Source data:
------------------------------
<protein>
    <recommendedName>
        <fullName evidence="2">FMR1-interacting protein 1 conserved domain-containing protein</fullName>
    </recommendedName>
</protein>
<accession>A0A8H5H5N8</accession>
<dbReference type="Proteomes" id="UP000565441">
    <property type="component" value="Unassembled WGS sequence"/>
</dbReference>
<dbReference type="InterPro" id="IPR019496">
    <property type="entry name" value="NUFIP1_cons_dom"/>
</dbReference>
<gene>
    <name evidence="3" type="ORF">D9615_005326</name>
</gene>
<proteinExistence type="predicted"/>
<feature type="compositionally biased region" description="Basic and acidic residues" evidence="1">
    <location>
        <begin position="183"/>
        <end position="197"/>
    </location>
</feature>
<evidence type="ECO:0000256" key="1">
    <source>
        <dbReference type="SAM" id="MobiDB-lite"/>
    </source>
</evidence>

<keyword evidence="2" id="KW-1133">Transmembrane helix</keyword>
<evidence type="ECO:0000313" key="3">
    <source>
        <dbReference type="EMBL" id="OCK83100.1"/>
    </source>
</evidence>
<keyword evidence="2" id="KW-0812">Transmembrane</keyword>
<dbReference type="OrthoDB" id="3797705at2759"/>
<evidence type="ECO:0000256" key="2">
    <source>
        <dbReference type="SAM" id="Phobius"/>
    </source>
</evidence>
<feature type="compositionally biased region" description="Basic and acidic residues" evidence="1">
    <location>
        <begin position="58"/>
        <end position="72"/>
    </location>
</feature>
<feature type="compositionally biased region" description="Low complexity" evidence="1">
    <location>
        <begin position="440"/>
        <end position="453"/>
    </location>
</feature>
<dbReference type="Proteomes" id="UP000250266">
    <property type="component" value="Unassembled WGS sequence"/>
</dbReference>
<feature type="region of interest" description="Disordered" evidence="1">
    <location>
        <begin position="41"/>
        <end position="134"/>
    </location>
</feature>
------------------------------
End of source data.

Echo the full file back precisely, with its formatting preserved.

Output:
<protein>
    <recommendedName>
        <fullName evidence="2">FMR1-interacting protein 1 conserved domain-containing protein</fullName>
    </recommendedName>
</protein>
<accession>A0A8H5H5N8</accession>
<dbReference type="Proteomes" id="UP000565441">
    <property type="component" value="Unassembled WGS sequence"/>
</dbReference>
<dbReference type="InterPro" id="IPR019496">
    <property type="entry name" value="NUFIP1_cons_dom"/>
</dbReference>
<gene>
    <name evidence="3" type="ORF">D9615_005326</name>
</gene>
<proteinExistence type="predicted"/>
<feature type="compositionally biased region" description="Basic and acidic residues" evidence="1">
    <location>
        <begin position="183"/>
        <end position="197"/>
    </location>
</feature>
<evidence type="ECO:0000256" key="1">
    <source>
        <dbReference type="SAM" id="MobiDB-lite"/>
    </source>
</evidence>

<keyword evidence="2" id="KW-1133">Transmembrane helix</keyword>
<evidence type="ECO:0000313" key="3">
    <source>
        <dbReference type="EMBL" id="OCK83100.1"/>
    </source>
</evidence>
<keyword evidence="2" id="KW-0812">Transmembrane</keyword>
<dbReference type="OrthoDB" id="3797705at2759"/>
<evidence type="ECO:0000256" key="2">
    <source>
        <dbReference type="SAM" id="Phobius"/>
    </source>
</evidence>
<feature type="compositionally biased region" description="Basic and acidic residues" evidence="1">
    <location>
        <begin position="58"/>
        <end position="72"/>
    </location>
</feature>
<feature type="compositionally biased region" description="Low complexity" evidence="1">
    <location>
        <begin position="440"/>
        <end position="453"/>
    </location>
</feature>
<dbReference type="Proteomes" id="UP000250266">
    <property type="component" value="Unassembled WGS sequence"/>
</dbReference>
<feature type="region of interest" description="Disordered" evidence="1">
    <location>
        <begin position="41"/>
        <end position="134"/>
    </location>
</feature>